A joyous rose – gossamer like a fairy’s wing, I feel a wash of pale pink descend. The citrus in the opening is so juicy and yet with something of a lollipop quality, it set my salivary glands working: if there had been a ‘pause’ button to preserve its magic, my finger would have been on it. A green note (galbanum’s in the note list, but its characteristic bitterness is not evident here) to pay the rose gentle compliments and whisper reassurance, and the magic is complete.
The spices are low in the mix and I for one don’t miss them. No idea why they called it Black Jade, maybe Open Air Rose didn’t have quite the same ring.
The deep drydown waves an olfactory chiffon scarf – you know, powders, balsam, tres chic in the classic French style of, say, a house like Divine.
This is a complex French perfume. It has a fresh top-note of galbanum and bergamot that quickly morphs into a spicy pepper and cardamom rose, and then the jasmine and incense emerge in a supporting role to the rose over a well balanced base of patchouli, tonka and amber. As the perfume evolves it can, in summer, develop and almost cumin note, probably a result of the patchouli and tonka. I like it better in winter, because the progression unfolds on me better. This fragrance develops over time, it is not linear, and is a complex and sexy modern floral oriental. It took me a while to get used to it, and initially I thought I liked but didn't love it. However I reach for this time and time again to smell the progression of notes, and it has a very sexual but simultaneously serene, powdery aura. It works for day and also for night. It's a big thumbs up.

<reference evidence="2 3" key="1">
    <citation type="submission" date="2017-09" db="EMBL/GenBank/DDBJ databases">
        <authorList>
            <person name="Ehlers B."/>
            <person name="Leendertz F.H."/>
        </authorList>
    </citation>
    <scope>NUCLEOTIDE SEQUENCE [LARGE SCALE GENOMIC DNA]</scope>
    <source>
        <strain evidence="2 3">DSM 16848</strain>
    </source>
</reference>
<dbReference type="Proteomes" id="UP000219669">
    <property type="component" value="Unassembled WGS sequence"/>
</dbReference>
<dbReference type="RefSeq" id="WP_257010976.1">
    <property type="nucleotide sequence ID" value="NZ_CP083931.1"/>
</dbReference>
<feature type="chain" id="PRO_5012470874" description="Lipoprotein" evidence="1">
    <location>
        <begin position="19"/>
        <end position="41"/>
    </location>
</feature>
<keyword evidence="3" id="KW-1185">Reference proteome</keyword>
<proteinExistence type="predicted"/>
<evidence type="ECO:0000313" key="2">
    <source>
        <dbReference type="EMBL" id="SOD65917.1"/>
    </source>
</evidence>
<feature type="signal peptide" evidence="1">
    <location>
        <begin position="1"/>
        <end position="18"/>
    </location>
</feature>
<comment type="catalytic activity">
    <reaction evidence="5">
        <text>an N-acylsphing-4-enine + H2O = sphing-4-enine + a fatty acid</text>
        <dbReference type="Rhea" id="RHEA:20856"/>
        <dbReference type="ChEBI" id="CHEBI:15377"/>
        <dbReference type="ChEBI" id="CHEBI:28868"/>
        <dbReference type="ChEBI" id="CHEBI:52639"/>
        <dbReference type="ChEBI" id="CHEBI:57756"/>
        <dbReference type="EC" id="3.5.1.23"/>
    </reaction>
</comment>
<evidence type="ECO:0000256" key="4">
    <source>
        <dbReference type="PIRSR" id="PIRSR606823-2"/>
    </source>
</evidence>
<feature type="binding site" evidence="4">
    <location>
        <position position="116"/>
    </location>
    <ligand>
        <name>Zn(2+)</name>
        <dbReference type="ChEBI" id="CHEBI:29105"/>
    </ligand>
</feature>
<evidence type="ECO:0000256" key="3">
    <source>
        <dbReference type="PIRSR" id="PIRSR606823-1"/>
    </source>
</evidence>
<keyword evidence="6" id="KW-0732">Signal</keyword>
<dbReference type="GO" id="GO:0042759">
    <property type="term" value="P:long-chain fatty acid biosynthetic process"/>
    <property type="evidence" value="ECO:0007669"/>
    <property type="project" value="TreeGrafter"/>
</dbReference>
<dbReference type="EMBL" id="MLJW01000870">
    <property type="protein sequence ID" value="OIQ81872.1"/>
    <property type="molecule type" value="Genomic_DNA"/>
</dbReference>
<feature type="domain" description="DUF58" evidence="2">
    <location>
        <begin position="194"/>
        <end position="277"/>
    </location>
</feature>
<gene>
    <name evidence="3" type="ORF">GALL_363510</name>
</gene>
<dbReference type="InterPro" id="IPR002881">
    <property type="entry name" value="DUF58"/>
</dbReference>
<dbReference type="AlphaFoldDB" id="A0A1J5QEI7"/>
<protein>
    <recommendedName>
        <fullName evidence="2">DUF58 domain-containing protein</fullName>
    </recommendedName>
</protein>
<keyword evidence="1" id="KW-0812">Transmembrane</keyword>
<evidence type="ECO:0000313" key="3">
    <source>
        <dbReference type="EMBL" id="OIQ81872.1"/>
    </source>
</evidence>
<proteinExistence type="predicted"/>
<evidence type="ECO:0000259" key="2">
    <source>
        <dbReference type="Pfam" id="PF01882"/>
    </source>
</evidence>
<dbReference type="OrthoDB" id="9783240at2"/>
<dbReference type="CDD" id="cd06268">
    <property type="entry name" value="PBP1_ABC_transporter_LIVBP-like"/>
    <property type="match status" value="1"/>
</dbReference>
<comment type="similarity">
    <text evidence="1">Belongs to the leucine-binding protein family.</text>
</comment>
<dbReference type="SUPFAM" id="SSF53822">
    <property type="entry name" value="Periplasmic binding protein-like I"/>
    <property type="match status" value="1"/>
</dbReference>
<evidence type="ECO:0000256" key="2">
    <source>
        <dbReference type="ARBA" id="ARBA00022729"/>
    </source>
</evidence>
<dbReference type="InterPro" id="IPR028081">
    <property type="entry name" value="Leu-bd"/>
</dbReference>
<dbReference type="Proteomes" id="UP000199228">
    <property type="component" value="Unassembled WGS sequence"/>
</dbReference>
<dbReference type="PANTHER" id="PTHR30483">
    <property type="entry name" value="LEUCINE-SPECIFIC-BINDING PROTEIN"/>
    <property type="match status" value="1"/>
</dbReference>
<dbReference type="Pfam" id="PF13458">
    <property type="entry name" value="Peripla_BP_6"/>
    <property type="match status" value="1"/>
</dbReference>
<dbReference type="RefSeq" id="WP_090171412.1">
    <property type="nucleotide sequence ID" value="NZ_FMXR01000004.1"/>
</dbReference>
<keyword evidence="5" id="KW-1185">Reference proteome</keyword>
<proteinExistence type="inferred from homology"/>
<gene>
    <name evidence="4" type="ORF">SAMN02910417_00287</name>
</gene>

Ignoring the Marie Antoinette back story that everyone seemed so up in arms about and concentrating just on the quality of the fragrance, I love this! Upon smelling, I was immediately taken back to the now discontinued Libertine by Vivienne Westwood, also a green chypre, but make no mistake, this is far more refined. Beautifully blended, it has none of Libertine's somewhat shrill opening. It is smooth from start to finish. I consider this to be Libertine in its 40's, gone is the rebellion of youth, the middle finger is delicately clasped, the lady has emerged elegant, noble, smelling great and far cleverer at hiding her disdain for convention.
Having read many reviews focusing on the back story and stating that it isn't possible that a fragrance like this would exist in Marie-Antoinette's time, I find it odd that Libertine was supposed to be an olfactory expression of the socialite 'Libertines' of the 17th century and the two ended up smelling so similar. Anyway, I digress.
Worthy of its price tag. Find it, try it, buy it!
20th September, 2012 (last edited: 05th October, 2012)
Bought a sample last winter from aedes-very alluring scent. Definite head turner. Tried it lately-definitely for cooler weather. Recently found a great deal on a bottle and purchase, and looking forward to wearing this fall and winter
At first, I was a literally taken aback by this fragrance. I found it quite weird actually. The loud flowery beginning with the clashing chypre overtones made me think: We're off to a very bad start here. And although there is not even a hint of licorice in the Black Jade olfactory pyramid, I swear I could smell it. All in all, a very bad first impression. Fortunately, as soon as the dry-down began, I had the most pleasant surprise! The rich, warm amber notes started to emerge and this ugly duckling turned into a most beautiful swan. A friend of mine just bought it and she is absolutely mesmerized by this opulent and complex oriental amber-chypre composition. I believe a man could very well wear Black Jade too. I may consider it myself for next fall.